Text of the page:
Stella Victory had eyes just exactly like a new born fawn. She had the ass of a porn star and she regularly styled her hair like a 1940’s Hollywood cocktail waitress. Her legs were long and always reminded me of a gazelle in the moment just before it is about to launch. Her face much in the same manner, always appeared just on the verge of laughter. She was the most beautiful creature I had ever seen. As I saw it, God had chosen to plant the flower that was Stella Victory right directly down in my neighborhood as a gift to me for being good. So, in effect, it was Stella Victory (strictly by her presence in my vicinity) that kept me righteous and saintly well into young adulthood.
When I found her again, a battered beaten shell of what she one was (years after the neighborhood had decayed and those in it had scattered to the wind) in the only public restroom I had ever seen in a New York City Subway, everything that I had ever known (down to the core blueprint of my own damn soul) shifted, melted and changed forever.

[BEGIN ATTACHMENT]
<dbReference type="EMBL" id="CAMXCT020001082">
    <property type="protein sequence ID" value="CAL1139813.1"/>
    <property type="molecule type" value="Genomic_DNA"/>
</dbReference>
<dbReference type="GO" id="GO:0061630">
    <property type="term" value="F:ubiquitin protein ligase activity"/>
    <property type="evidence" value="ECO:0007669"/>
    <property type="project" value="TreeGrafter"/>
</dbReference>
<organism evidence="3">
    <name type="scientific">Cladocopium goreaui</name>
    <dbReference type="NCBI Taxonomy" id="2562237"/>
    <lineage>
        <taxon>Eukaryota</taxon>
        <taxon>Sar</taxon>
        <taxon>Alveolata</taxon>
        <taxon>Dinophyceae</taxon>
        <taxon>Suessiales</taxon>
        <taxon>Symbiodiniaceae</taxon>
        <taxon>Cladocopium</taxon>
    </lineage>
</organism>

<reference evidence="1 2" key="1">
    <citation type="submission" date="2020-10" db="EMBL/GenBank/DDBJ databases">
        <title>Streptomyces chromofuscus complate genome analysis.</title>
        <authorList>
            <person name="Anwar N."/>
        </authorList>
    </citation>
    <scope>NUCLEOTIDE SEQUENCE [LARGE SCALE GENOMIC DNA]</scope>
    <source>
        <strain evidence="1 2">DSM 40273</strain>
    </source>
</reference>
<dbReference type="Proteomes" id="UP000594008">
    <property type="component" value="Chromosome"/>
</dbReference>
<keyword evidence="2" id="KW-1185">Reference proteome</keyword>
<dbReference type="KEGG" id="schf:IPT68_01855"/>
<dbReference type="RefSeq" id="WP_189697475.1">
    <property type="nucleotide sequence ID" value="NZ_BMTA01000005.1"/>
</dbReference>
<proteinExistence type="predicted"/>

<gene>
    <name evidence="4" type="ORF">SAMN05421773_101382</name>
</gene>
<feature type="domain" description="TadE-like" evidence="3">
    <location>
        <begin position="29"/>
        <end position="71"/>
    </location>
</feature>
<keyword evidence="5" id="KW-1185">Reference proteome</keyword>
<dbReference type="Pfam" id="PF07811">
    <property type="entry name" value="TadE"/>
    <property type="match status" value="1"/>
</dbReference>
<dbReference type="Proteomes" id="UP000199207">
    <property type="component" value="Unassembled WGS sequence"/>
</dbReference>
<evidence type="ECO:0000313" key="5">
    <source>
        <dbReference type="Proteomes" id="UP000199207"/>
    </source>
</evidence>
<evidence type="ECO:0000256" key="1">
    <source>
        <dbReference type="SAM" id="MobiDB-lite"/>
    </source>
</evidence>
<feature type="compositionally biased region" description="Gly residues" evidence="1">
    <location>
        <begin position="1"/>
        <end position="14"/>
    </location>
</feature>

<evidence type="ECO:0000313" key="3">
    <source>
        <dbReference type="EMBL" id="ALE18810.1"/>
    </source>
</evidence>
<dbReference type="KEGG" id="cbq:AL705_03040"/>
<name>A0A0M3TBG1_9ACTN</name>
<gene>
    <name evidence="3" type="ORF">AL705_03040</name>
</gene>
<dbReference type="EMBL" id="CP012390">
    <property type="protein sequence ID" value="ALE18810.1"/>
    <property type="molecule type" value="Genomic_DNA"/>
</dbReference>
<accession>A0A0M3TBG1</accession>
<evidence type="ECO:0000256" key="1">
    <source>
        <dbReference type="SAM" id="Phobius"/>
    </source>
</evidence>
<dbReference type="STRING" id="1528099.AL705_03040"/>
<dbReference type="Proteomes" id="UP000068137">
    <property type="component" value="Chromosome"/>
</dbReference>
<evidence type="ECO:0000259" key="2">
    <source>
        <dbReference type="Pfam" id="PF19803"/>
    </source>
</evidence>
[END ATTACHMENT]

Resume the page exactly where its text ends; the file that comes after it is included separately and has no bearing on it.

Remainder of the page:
Stella used to be married to a prize fighter by the name of Joe Victory. His name certainly did not come about due to his skill as a fighter though. He was a crude handsome man with a sour tone. The only time he smiled was in the presence of Stella – then he seemed as though the sun was shining directly on him. Otherwise, butter wouldn’t melt in his mouth. Dogs barked at him and he scared me to death. He, like Stella, was a mulatto descendant of slaves. His Great, Great, Grandmother, Miss Layla Victory, formerly Miss Layla Wilkerson of the Wilkerson plantation in Aikin, South Carolina had travelled 800 miles north on bare feet along the underground railroad to gain her freedom. Long story short, she made it. When she arrived at her destination, hungry and cold but free, she was asked to sign or speak her name so that it could be entered into the registry. She stood still and silent staring at her chapped, cracked and bloody feet and she answered with a tone of complete dedication and absolute honesty, that her name was Layla M. Victory. No one ever knew what the “M” stood for but the new surname was never questioned or changed. It proved from that point forward - or at least until it reached Stella to be bad luck for every soul born under or married in to it.